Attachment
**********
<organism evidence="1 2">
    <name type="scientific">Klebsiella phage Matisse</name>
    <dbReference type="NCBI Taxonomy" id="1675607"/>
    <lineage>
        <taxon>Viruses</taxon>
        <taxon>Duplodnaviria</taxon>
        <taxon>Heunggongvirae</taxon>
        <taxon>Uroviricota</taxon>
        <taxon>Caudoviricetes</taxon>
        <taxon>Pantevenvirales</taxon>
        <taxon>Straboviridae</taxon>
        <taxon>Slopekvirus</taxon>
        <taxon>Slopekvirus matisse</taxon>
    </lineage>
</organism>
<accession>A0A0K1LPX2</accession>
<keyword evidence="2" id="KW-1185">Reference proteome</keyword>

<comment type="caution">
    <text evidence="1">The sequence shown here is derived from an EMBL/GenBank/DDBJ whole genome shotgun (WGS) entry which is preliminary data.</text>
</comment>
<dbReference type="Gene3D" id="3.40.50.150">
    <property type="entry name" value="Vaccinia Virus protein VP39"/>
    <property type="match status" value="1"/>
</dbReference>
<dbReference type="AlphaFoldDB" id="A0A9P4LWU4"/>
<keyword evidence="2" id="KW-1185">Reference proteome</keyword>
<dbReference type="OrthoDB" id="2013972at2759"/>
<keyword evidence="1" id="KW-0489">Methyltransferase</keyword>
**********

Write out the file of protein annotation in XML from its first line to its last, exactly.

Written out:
<organism evidence="1 2">
    <name type="scientific">Klebsiella phage Matisse</name>
    <dbReference type="NCBI Taxonomy" id="1675607"/>
    <lineage>
        <taxon>Viruses</taxon>
        <taxon>Duplodnaviria</taxon>
        <taxon>Heunggongvirae</taxon>
        <taxon>Uroviricota</taxon>
        <taxon>Caudoviricetes</taxon>
        <taxon>Pantevenvirales</taxon>
        <taxon>Straboviridae</taxon>
        <taxon>Slopekvirus</taxon>
        <taxon>Slopekvirus matisse</taxon>
    </lineage>
</organism>
<accession>A0A0K1LPX2</accession>
<keyword evidence="2" id="KW-1185">Reference proteome</keyword>

<comment type="caution">
    <text evidence="1">The sequence shown here is derived from an EMBL/GenBank/DDBJ whole genome shotgun (WGS) entry which is preliminary data.</text>
</comment>
<dbReference type="Gene3D" id="3.40.50.150">
    <property type="entry name" value="Vaccinia Virus protein VP39"/>
    <property type="match status" value="1"/>
</dbReference>
<dbReference type="AlphaFoldDB" id="A0A9P4LWU4"/>
<keyword evidence="2" id="KW-1185">Reference proteome</keyword>
<dbReference type="OrthoDB" id="2013972at2759"/>
<keyword evidence="1" id="KW-0489">Methyltransferase</keyword>